from the it's-a-wide-wide-world-wide-web dept
To hear many people talk about things, the entire internet these days is controlled by just a few companies, mainly Google, Facebook, and Amazon. Depending on who you’re talking to, you may hear them throw in companies like Netflix. But some of us keep pointing out that while those guys are big, that doesn’t mean the rest of the internet stops existing. And it’s still incredibly large. If you want this point really driven home, check out this amazing map of the 2021 internet by Martin Vargic (first spotted via Fast Company).
Here’s a thumbnail version, but you really should go check out the full size version on Martin’s website (or, better yet, buy some prints of the whole thing).
Just the fact that looking at this smaller version above it’s nearly impossible to read what most of the “countries” are should give you just a taste of how vast the non-big-tech part of the world wide web really is. There’s a lot of “land” out there that isn’t controlled by the big players, and we should be celebrating that. On his website he’s got a few zoomed in examples as well, including the part that is my favorite: “Protocol Ocean.”
Now some may quibble with various aspects of this. It’s based on Alexa data, which isn’t the most reliable, and it’s only covering web traffic, which likely misses a lot of activity that is purely mobile these days. But still, when laid out this way, you really begin to get a sense of the diversity of the web.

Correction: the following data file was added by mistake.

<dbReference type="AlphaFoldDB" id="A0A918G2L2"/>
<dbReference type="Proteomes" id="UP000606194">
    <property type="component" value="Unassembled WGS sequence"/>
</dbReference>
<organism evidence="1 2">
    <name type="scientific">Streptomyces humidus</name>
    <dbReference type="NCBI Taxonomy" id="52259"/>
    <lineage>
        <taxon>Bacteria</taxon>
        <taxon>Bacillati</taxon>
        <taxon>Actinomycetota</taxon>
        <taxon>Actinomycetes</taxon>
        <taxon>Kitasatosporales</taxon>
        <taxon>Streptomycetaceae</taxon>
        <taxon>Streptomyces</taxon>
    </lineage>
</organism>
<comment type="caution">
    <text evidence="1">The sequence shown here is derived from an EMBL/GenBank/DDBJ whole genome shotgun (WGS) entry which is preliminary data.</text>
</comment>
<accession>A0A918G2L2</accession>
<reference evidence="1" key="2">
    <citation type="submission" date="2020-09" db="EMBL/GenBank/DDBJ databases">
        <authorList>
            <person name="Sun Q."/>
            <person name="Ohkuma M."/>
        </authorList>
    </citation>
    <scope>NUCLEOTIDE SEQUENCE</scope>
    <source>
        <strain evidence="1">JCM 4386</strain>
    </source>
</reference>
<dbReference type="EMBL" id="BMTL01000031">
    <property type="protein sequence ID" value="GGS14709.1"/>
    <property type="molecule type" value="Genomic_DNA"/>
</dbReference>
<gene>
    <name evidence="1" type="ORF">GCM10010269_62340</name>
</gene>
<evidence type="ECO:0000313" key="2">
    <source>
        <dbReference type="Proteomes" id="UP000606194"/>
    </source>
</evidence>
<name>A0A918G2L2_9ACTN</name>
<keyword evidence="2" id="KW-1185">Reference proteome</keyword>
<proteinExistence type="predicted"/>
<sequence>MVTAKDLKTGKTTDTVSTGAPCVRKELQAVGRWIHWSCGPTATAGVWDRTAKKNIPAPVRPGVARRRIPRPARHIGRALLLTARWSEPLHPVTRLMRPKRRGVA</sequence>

The other thing that really stands out for me is that this is an updated map by Vargic. He last produced a map of the internet in 2014 and it looks strikingly different. It seems like a strong visual reminder of just how much the internet keeps changing, even in the fairly short time frame of seven years.
There seems to be this belief among some that the internet has been more or less stuck in place since 2010 when Google, Facebook, and Amazon divided the land between them and wiped the rest of the web off the map. But that was never true, and these maps really drive that point home in a very visual manner.
For what it’s worth, if you love getting lost looking at maps like I do, Vargic’s entire page is fascinatingly full of maps he’s created, many of which explore aspects of actual geography, and plenty of others (like the internet maps) that explore other concepts in map form.